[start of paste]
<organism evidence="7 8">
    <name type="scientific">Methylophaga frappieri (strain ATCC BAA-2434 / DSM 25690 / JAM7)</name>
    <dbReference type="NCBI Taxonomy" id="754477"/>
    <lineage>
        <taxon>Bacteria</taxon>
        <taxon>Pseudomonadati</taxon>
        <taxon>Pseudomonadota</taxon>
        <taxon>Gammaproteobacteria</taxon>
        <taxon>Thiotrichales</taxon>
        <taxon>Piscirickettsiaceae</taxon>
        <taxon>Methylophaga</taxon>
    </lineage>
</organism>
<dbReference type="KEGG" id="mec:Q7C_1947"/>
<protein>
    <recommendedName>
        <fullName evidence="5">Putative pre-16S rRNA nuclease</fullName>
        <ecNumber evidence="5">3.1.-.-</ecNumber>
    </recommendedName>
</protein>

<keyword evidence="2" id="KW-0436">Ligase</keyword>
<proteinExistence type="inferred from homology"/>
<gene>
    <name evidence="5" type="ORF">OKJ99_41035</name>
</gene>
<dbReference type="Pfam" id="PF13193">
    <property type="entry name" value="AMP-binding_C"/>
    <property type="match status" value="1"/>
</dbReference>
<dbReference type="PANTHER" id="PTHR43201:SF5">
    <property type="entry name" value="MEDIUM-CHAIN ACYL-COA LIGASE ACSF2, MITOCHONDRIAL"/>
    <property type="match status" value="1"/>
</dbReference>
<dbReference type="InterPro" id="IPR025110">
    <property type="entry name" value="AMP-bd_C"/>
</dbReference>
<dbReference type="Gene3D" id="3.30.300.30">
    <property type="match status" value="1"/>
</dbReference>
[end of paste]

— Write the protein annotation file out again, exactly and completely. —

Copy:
<organism evidence="7 8">
    <name type="scientific">Methylophaga frappieri (strain ATCC BAA-2434 / DSM 25690 / JAM7)</name>
    <dbReference type="NCBI Taxonomy" id="754477"/>
    <lineage>
        <taxon>Bacteria</taxon>
        <taxon>Pseudomonadati</taxon>
        <taxon>Pseudomonadota</taxon>
        <taxon>Gammaproteobacteria</taxon>
        <taxon>Thiotrichales</taxon>
        <taxon>Piscirickettsiaceae</taxon>
        <taxon>Methylophaga</taxon>
    </lineage>
</organism>
<dbReference type="KEGG" id="mec:Q7C_1947"/>
<protein>
    <recommendedName>
        <fullName evidence="5">Putative pre-16S rRNA nuclease</fullName>
        <ecNumber evidence="5">3.1.-.-</ecNumber>
    </recommendedName>
</protein>

<keyword evidence="2" id="KW-0436">Ligase</keyword>
<proteinExistence type="inferred from homology"/>
<gene>
    <name evidence="5" type="ORF">OKJ99_41035</name>
</gene>
<dbReference type="Pfam" id="PF13193">
    <property type="entry name" value="AMP-binding_C"/>
    <property type="match status" value="1"/>
</dbReference>
<dbReference type="PANTHER" id="PTHR43201:SF5">
    <property type="entry name" value="MEDIUM-CHAIN ACYL-COA LIGASE ACSF2, MITOCHONDRIAL"/>
    <property type="match status" value="1"/>
</dbReference>
<dbReference type="InterPro" id="IPR025110">
    <property type="entry name" value="AMP-bd_C"/>
</dbReference>
<dbReference type="Gene3D" id="3.30.300.30">
    <property type="match status" value="1"/>
</dbReference>